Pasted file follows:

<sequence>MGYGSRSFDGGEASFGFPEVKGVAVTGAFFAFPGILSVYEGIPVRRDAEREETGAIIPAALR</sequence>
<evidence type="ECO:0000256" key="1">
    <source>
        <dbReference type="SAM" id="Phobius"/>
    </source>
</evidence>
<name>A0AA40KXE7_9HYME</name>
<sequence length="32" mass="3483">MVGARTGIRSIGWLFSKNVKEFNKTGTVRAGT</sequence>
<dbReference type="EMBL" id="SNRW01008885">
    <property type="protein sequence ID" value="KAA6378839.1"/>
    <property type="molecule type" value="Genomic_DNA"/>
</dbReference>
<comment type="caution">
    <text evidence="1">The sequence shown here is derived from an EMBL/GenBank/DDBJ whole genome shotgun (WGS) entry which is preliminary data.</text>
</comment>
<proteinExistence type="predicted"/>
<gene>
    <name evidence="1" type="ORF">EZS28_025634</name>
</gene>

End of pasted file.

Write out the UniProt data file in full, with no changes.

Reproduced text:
<sequence>MGYGSRSFDGGEASFGFPEVKGVAVTGAFFAFPGILSVYEGIPVRRDAEREETGAIIPAALR</sequence>
<evidence type="ECO:0000256" key="1">
    <source>
        <dbReference type="SAM" id="Phobius"/>
    </source>
</evidence>
<name>A0AA40KXE7_9HYME</name>
<sequence length="32" mass="3483">MVGARTGIRSIGWLFSKNVKEFNKTGTVRAGT</sequence>
<dbReference type="EMBL" id="SNRW01008885">
    <property type="protein sequence ID" value="KAA6378839.1"/>
    <property type="molecule type" value="Genomic_DNA"/>
</dbReference>
<comment type="caution">
    <text evidence="1">The sequence shown here is derived from an EMBL/GenBank/DDBJ whole genome shotgun (WGS) entry which is preliminary data.</text>
</comment>
<proteinExistence type="predicted"/>
<gene>
    <name evidence="1" type="ORF">EZS28_025634</name>
</gene>